Why’s It Called Practical Theology?

Even though I’m idealistic about how things should be, so much of church live and operations make concessions to practical realities for keeping the lights on, instead of ministering to people who really need help or doing solid Bible teaching.

Statistically speaking, a minority number of churches are growing and thriving because people want finely developed theological teaching, like most seminaries are designed to produce in its graduates.

What keeps the donations coming in for churches to stay operational (instead of closing its doors, as many churches in the USA do, every year), because that’s the economic engine, are programs that keep attendees happy when their felt needs are met. This means children and youth programs that make the parents’ children want to go to church, for fun and social reasons. This explains why a majority of churches are designed for young families, and financial accounting gets measured in family units.

The majority of people who don’t fit into this demographics, like singles, widowed, orphaned, homeless, mentally or socially challenged, handicapped, childless, unemployed, or reaching non-Christians, cannot practically be the larger portion of the church budget, because the math doesn’t make sense. And yet, these are the very people with the greatest needs who need the most ministry and the good news of the Gospel.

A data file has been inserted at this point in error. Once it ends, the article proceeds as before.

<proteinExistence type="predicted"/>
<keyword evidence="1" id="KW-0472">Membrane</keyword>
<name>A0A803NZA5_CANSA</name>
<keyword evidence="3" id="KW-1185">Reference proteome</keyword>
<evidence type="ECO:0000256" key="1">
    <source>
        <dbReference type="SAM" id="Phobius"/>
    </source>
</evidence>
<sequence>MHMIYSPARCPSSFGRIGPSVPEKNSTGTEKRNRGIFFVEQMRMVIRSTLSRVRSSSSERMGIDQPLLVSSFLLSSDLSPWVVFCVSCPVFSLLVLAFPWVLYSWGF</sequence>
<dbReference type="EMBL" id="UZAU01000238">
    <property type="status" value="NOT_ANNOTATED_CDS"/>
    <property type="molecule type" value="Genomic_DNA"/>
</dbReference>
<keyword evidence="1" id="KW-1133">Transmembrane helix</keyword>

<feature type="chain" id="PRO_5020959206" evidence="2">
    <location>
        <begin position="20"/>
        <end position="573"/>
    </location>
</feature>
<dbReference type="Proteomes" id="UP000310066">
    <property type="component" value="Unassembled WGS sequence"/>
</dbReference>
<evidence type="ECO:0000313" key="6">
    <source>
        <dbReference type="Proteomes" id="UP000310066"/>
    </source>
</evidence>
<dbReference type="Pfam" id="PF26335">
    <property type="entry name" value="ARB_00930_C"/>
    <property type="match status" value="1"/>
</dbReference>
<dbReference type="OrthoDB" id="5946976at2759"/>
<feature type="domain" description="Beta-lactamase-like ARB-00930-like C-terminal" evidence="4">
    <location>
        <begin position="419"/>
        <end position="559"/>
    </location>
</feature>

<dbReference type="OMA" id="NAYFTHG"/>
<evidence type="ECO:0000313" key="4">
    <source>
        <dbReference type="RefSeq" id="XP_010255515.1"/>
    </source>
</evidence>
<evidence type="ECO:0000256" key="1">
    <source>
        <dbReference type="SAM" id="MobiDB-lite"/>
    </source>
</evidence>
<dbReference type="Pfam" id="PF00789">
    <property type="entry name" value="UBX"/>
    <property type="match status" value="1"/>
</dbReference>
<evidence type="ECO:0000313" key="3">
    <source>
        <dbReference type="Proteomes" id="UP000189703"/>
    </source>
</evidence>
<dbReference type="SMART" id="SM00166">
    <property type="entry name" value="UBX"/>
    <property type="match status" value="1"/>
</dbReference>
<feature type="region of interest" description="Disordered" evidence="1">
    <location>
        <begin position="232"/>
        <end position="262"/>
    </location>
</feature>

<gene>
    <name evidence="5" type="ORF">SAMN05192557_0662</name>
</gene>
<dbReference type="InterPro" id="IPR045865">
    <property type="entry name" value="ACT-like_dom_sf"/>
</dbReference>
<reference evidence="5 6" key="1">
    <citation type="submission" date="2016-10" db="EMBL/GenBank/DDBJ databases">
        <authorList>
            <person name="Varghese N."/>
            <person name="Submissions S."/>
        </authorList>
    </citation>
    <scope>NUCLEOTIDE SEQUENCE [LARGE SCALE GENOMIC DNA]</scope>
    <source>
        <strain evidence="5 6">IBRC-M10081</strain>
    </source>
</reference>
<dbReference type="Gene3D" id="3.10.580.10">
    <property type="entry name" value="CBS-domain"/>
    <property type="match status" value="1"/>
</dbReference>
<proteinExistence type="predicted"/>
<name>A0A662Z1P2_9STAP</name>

Have You Got Passion, Burden, and Calling?

Twenty plus years after graduating from seminary and not losing my faith, by the grace of God, as some may have, I believe the X-factor for having a fruitful lifetime of ministry is having that God-given passion, burden, and calling.

Some call it passion, that undying energy to keep going through hard times. Some call it burden, having a sense of weight and intrinsic motivation to have to do a certain thing for a certain group of people. Some use the word calling, which I’ve found to be the terminology du jour, and kinda losing its meaning from over-usage.

In short, pastoral ministry has to be a more than just a job or vocation to be most fruitful. Sure there are some who can work as a pastor for a lifetime and reach the finish line without burning out or embroiled in scandal.

Fruitful ministry comes from that kind of discipleship, where a pastor’s faith and passion gets reproduced contagiously to others, who will do likewise. This may not be huge numbers and metrics, it doesn’t have to be. What I believe to be more valuable is the seeds of faith that bears fruit in the next generations and the next.

Discovering Why God Created You

At age 53, I’ve only recently come to know what I am devoting the rest of my life to. Some call it life goals or purpose. I prefer to call it my 3 things I’m committing to with the remaining days, months, and years of my life. If you don’t have this kind of clarity yet, that’s okay; it took me a very long time to get here. All in God’s timing, eh?

My sense of calling that I feel most compelled to be and to do revolve around 3 letters with this acrostic, M.S.G. I made this video to explain what my calling is.

May you too seek first the Kingdom of God and his righteousness. And all these things will be added unto you. In His time.

Please add a comment and continue this dialogue. We can dig into any of these topics and unpack it some more. Contact me if I might be any help, even just as a sounding board or to pick my brain (I’m not offended if you want my time for that.)


Part of the Naive Pastors blog series